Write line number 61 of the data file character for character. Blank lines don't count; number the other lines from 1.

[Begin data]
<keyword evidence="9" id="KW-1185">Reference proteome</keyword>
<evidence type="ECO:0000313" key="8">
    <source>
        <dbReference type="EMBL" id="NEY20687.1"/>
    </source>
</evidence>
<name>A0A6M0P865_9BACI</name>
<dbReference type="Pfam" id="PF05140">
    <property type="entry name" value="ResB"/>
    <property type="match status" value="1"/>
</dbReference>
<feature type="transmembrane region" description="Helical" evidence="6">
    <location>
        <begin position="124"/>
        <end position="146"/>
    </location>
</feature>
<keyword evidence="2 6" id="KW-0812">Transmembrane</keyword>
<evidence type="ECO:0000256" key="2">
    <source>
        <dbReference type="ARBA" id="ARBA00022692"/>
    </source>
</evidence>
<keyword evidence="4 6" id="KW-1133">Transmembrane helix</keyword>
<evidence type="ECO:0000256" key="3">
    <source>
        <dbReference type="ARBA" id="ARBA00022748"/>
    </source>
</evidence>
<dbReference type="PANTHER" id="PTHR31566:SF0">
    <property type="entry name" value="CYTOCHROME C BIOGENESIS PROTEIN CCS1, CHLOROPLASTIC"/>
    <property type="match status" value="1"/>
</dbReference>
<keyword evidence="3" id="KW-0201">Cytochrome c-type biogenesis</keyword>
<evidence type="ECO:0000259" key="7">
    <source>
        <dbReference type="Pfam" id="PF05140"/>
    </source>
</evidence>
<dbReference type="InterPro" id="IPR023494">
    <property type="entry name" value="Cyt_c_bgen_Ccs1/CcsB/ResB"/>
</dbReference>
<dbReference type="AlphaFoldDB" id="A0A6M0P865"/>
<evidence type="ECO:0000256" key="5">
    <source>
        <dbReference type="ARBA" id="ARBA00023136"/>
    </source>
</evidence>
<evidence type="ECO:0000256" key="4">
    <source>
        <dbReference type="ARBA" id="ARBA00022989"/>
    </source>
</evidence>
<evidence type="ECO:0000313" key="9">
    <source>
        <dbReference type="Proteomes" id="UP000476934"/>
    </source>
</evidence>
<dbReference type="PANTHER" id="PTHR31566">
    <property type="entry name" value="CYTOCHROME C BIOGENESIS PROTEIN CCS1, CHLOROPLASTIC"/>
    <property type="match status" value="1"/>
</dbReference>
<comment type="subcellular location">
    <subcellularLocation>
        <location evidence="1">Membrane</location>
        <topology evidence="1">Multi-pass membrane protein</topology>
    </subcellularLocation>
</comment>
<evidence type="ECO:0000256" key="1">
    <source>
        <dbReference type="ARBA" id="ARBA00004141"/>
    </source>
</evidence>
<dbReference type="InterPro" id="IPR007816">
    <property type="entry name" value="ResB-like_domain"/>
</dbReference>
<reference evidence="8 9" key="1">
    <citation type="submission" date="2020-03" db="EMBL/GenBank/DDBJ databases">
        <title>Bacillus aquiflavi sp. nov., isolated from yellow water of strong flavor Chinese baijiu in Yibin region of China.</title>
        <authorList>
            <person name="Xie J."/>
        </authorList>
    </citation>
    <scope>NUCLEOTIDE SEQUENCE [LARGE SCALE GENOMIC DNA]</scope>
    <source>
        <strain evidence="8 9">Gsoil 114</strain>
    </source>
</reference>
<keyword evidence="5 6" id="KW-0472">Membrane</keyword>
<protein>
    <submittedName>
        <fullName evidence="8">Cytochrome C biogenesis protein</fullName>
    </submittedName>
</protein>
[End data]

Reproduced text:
    <property type="match status" value="1"/>